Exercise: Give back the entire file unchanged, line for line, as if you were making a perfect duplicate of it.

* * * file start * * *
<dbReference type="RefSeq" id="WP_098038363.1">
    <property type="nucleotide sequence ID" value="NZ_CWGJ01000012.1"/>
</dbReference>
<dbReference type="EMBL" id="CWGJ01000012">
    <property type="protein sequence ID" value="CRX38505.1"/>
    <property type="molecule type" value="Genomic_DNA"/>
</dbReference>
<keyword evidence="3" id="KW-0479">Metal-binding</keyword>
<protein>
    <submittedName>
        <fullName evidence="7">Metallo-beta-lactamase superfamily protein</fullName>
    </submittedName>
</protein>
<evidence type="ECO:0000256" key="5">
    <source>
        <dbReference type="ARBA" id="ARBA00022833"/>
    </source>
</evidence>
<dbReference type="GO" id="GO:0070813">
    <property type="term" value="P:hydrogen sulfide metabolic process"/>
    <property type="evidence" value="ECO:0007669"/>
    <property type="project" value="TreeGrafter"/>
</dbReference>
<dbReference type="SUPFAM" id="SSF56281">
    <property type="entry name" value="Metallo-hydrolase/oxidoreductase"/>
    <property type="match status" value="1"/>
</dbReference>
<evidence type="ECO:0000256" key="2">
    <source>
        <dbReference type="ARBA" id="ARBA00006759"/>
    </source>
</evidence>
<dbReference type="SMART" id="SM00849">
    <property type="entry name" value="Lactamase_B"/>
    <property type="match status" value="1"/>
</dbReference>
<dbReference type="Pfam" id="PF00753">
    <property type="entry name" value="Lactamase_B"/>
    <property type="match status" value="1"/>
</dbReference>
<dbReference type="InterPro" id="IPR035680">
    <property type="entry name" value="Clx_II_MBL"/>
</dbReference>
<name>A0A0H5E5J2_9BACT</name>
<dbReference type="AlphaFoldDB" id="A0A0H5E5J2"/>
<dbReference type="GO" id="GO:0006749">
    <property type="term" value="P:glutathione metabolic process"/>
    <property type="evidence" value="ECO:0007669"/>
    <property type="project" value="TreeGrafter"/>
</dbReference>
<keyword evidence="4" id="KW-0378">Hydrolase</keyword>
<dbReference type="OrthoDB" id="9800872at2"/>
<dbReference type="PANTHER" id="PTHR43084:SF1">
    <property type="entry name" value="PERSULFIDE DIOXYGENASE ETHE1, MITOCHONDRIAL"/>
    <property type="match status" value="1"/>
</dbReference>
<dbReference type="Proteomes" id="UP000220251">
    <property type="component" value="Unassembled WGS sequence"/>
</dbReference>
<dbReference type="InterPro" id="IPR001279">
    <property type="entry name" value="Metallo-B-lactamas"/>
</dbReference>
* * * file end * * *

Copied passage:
<dbReference type="RefSeq" id="WP_098038363.1">
    <property type="nucleotide sequence ID" value="NZ_CWGJ01000012.1"/>
</dbReference>
<dbReference type="EMBL" id="CWGJ01000012">
    <property type="protein sequence ID" value="CRX38505.1"/>
    <property type="molecule type" value="Genomic_DNA"/>
</dbReference>
<keyword evidence="3" id="KW-0479">Metal-binding</keyword>
<protein>
    <submittedName>
        <fullName evidence="7">Metallo-beta-lactamase superfamily protein</fullName>
    </submittedName>
</protein>
<evidence type="ECO:0000256" key="5">
    <source>
        <dbReference type="ARBA" id="ARBA00022833"/>
    </source>
</evidence>
<dbReference type="GO" id="GO:0070813">
    <property type="term" value="P:hydrogen sulfide metabolic process"/>
    <property type="evidence" value="ECO:0007669"/>
    <property type="project" value="TreeGrafter"/>
</dbReference>
<dbReference type="SUPFAM" id="SSF56281">
    <property type="entry name" value="Metallo-hydrolase/oxidoreductase"/>
    <property type="match status" value="1"/>
</dbReference>
<evidence type="ECO:0000256" key="2">
    <source>
        <dbReference type="ARBA" id="ARBA00006759"/>
    </source>
</evidence>
<dbReference type="SMART" id="SM00849">
    <property type="entry name" value="Lactamase_B"/>
    <property type="match status" value="1"/>
</dbReference>
<dbReference type="Pfam" id="PF00753">
    <property type="entry name" value="Lactamase_B"/>
    <property type="match status" value="1"/>
</dbReference>
<dbReference type="InterPro" id="IPR035680">
    <property type="entry name" value="Clx_II_MBL"/>
</dbReference>
<name>A0A0H5E5J2_9BACT</name>
<dbReference type="AlphaFoldDB" id="A0A0H5E5J2"/>
<dbReference type="GO" id="GO:0006749">
    <property type="term" value="P:glutathione metabolic process"/>
    <property type="evidence" value="ECO:0007669"/>
    <property type="project" value="TreeGrafter"/>
</dbReference>
<keyword evidence="4" id="KW-0378">Hydrolase</keyword>
<dbReference type="OrthoDB" id="9800872at2"/>
<dbReference type="PANTHER" id="PTHR43084:SF1">
    <property type="entry name" value="PERSULFIDE DIOXYGENASE ETHE1, MITOCHONDRIAL"/>
    <property type="match status" value="1"/>
</dbReference>
<dbReference type="Proteomes" id="UP000220251">
    <property type="component" value="Unassembled WGS sequence"/>
</dbReference>
<dbReference type="InterPro" id="IPR001279">
    <property type="entry name" value="Metallo-B-lactamas"/>
</dbReference>